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Pedro Rodriguez.
Finding a New Home
Gracey Saavedra, Staff Writer • November 17, 2023

  UMKC senior and finance major Pedro Rodiguez knows first-hand how difficult it can be to assimilate into a new university.    As a...

The Epperson House is closed to visitors, but can be seen from the distance around campus.
The Spooky History of the Castle on Campus
Aurora Wilson, Lifestyle and Culture Editor • October 31, 2023

  Located at the corner of Cherry and 52 St., the Epperson House looms over UMKC’s campus, haunting students who dare to walk past it.    Construction...

Dr. Villamandos and Dr. Grieco in front of Sancho Panza in the Twentieth Century
UC Berkeley Art Historian To Speak on Historic Haag Murals
Lauren Zoller, Staff Writer • October 30, 2023

  A University of California Berkeley art historian will present her research on Luis Quintanilla, a world-renowned artist whose murals have...

Tayler and the cast sit as they prepare for more filming.
You Are Now Leaving Godly
Lydia Schneider, Staff Writer • October 20, 2023

  Tayler Gilbert, UMKC senior and professional photographer, is putting the final touches on his new film, “Welcome to Godly.”    Gilbert...

Abigail Weiler holds her business card.
Clayful by Abbie
Gracey Saavedra, Staff Writer • October 18, 2023

 Abigail Weiler, fourth-year political science and French major at UMKC, delivers confidence in the form of handmade polymer clay jewelry.    Her...

Opinion: Hating Therapy Won’t Solve the Problem

People are mad mental health treatment isn’t accessible, but where should they really be directing their anger?
Aurora Wilson
UMKC Counseling Services, located on Oak St., are available to all students.

  As conversations regarding mental health have risen in relevance, the push for people to go to therapy has too. With outspoken celebrities and politicians, a modern, positive narrative about going to seek treatment, one of acceptance, appeared. 

 Arguments against seeking out help and supporting the removal of the practice are gaining traction because of climbing rates to see professionals and some patients not seeing results. Issues like lack of accessibility, months-long waiting lists and a shortage of available insurances make it difficult to find clinicians. 

  Receiving assistance can be unattainable for the average KC resident, with Missouri falling in the bottom 12 for worst mental health services and Kansas coming in dead last

  These obstacles are prevalent in the community and nationwide. The popularization of encouraging people not to go to therapy in online circles causes alarming opinions about mental health treatment. This enormous step back undermines the numerous concrete and beneficial impacts of aid from a clinician, while not addressing the root causes of the problems.  

  Despite what some think, therapists are not out to get those they help or make a couple extra dollars just because they have a completely booked schedule or cannot be contacted. Practitioners are in an overworked field with decreasing resources and limited funds.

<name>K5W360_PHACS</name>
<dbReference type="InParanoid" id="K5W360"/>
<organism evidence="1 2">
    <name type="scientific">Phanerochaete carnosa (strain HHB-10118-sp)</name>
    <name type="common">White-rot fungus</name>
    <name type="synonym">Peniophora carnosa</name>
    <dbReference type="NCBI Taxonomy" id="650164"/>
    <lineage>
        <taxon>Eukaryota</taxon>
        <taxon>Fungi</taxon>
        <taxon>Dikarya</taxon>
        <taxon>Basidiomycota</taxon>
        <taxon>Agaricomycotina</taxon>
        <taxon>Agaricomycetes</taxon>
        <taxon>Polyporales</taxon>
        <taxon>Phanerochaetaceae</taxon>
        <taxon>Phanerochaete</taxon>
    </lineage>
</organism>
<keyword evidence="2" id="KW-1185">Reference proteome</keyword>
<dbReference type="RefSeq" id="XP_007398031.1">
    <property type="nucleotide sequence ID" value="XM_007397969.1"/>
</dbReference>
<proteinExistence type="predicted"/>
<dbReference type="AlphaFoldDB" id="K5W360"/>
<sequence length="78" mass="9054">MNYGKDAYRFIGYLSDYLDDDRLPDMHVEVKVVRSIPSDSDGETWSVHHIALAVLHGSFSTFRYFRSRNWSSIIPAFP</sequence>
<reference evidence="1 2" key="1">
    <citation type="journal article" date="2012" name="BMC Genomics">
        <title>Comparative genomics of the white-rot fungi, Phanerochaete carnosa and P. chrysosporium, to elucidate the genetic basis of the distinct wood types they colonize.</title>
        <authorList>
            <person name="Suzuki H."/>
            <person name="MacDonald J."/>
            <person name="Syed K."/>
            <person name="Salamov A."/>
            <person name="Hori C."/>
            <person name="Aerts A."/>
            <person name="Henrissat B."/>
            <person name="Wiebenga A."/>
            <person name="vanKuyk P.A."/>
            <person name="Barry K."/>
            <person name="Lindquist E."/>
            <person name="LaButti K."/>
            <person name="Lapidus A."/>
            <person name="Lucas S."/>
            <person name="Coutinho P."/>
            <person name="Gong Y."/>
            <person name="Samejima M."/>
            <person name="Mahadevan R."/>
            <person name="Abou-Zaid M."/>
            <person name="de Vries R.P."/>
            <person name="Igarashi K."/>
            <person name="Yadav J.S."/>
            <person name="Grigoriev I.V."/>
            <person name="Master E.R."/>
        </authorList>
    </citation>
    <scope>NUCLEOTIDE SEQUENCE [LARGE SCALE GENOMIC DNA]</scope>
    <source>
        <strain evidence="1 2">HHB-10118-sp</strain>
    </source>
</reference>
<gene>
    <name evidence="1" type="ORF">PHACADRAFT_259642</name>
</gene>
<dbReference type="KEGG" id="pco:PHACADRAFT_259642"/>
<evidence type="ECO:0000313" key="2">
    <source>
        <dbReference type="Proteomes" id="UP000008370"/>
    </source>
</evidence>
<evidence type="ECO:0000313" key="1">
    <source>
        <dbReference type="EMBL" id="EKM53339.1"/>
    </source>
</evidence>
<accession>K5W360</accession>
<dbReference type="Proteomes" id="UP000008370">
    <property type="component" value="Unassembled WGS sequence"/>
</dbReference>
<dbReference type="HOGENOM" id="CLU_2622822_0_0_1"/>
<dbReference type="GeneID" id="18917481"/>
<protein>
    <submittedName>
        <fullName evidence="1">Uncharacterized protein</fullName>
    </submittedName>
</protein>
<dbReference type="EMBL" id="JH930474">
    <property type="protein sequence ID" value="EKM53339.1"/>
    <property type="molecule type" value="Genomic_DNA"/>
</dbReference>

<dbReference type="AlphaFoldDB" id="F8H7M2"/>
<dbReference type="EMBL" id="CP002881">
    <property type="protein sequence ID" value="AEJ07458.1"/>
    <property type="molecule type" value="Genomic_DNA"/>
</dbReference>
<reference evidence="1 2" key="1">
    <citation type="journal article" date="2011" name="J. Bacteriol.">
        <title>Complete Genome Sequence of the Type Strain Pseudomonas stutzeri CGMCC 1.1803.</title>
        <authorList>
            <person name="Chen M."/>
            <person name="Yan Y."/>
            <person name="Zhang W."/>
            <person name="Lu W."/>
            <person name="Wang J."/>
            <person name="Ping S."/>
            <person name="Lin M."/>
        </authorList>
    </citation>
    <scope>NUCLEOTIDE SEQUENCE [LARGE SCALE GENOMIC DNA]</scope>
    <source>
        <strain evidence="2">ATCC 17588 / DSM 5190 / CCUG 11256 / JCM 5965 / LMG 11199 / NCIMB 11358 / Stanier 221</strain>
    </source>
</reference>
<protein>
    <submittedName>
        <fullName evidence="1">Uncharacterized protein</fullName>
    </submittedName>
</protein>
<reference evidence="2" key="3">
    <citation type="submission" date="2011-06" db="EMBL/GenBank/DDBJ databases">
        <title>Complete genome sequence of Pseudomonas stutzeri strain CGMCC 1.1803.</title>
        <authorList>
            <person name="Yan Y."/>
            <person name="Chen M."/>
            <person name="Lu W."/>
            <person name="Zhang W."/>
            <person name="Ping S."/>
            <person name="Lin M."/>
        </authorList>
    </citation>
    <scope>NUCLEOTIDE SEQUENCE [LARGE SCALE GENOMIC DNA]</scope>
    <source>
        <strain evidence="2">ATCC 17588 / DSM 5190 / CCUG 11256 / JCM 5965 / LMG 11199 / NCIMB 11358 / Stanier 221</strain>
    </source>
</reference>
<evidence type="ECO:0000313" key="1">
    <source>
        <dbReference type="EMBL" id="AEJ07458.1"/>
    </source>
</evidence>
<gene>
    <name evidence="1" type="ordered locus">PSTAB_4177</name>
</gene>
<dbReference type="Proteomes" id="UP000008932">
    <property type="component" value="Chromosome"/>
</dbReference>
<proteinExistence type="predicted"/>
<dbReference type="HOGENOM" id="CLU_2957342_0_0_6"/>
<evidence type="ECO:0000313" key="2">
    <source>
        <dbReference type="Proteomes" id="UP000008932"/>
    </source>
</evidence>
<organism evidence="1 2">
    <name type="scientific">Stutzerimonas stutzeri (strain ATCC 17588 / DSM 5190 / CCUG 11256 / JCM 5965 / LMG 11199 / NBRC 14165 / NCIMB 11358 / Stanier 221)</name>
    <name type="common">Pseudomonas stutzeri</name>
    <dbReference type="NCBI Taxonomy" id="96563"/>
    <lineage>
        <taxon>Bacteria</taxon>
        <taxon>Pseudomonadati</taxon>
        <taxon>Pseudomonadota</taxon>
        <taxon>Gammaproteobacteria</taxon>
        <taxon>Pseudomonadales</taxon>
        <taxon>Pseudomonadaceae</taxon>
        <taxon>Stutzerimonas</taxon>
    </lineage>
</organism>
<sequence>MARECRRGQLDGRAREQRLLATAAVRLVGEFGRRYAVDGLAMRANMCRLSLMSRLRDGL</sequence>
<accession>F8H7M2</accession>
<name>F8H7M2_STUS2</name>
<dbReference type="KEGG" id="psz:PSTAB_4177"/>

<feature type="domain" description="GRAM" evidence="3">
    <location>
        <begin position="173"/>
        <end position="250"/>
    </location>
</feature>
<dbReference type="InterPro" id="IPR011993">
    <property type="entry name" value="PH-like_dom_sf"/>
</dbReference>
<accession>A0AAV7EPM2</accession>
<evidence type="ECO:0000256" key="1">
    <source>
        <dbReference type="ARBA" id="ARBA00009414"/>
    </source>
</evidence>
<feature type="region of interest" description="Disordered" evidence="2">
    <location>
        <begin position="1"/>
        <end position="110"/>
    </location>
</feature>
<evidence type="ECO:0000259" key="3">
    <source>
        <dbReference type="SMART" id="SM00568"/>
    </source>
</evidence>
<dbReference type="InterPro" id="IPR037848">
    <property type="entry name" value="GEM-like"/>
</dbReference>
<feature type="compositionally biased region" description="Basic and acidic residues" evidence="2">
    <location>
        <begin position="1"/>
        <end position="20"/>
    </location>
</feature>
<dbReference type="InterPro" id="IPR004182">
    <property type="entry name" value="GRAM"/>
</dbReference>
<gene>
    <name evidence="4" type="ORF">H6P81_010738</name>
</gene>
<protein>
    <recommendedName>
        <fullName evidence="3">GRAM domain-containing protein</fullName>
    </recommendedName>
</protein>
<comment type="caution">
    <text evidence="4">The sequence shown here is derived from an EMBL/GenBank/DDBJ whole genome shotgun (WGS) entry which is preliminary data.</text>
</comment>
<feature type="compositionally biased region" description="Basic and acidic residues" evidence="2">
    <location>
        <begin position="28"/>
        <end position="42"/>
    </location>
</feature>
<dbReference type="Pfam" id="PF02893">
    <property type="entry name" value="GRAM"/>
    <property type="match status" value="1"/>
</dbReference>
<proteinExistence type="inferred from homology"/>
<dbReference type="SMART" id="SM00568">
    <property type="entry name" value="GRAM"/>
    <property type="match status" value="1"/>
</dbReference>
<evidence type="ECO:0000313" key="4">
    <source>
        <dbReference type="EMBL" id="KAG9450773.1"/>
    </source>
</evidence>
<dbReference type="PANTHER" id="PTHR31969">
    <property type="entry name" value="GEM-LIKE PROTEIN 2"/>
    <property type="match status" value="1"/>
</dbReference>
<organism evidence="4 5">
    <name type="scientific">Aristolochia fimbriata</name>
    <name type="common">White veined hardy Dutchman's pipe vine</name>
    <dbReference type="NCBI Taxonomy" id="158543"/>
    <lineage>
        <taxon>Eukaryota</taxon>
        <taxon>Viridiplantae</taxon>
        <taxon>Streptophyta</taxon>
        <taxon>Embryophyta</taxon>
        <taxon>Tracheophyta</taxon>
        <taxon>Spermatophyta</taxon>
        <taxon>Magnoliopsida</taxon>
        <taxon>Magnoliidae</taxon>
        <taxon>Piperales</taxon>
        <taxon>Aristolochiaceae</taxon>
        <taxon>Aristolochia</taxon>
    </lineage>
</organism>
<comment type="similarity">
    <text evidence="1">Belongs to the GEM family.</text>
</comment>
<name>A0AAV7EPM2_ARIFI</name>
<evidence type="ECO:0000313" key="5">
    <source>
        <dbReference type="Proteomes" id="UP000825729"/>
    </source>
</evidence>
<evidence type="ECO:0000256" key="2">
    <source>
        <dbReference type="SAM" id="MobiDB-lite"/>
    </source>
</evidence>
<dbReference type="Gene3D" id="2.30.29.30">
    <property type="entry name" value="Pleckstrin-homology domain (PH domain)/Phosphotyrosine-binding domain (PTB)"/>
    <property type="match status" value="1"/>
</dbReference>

UMKC Counseling Services has a variety of pamphlets available regarding mental health.

 Following the COVID-19 pandemic, over 42 million Americans sought some sort of assistance for mental health, a significant increase since the early 2000s. In 2022, 45% of therapists reported feeling like they couldn’t handle their workload, a 15% increase from 2020. 

  Insurance companies not financially covering these life-changing services shouldn’t be blamed on clinicians. These organizations use loopholes to avoid paying for useful resources, and in 2022, the Department of Labor addressed the shortcuts the companies put in place. 

  U.S. Secretary of Labor Marty Walsh said, “Insurance companies are falling short of providing parity in mental health and substance-use disorder benefits, at a time when those benefits are needed like never before.”

  Mental health needs continue to grow across the nation with more than 160 million Americans not living in an area with access to professionals. 

  With a national shortage of clinicians, many are understandably frustrated with the system. The public needs to focus the attention on the institution, not the act of therapy. 

  The problems that cause harm directly relate to systematic issues within insurance and the healthcare system, accessible schooling for therapists and a general unhappiness among those who live in America. 

  Hating mental health treatment does not fix any of these concerns, but it does disparage the multitude of benefits. 

  Going to therapy can provide coping and self-regulation skills, communication tactics, tools to deal with psychological disorders and an overall better state of living. Long-term patients see even greater results with over 74% of patients having almost no psychiatric symptoms. 

  With suicide and mental illness rates on the rise since 2020, societal opinion toward mental health treatment must stay filled with openness and a lack of shame. 

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    Bill BellOct 12, 2023 at 2:00 pm

    Important topic. Excellent research and writing. Wonderful job, Aurora.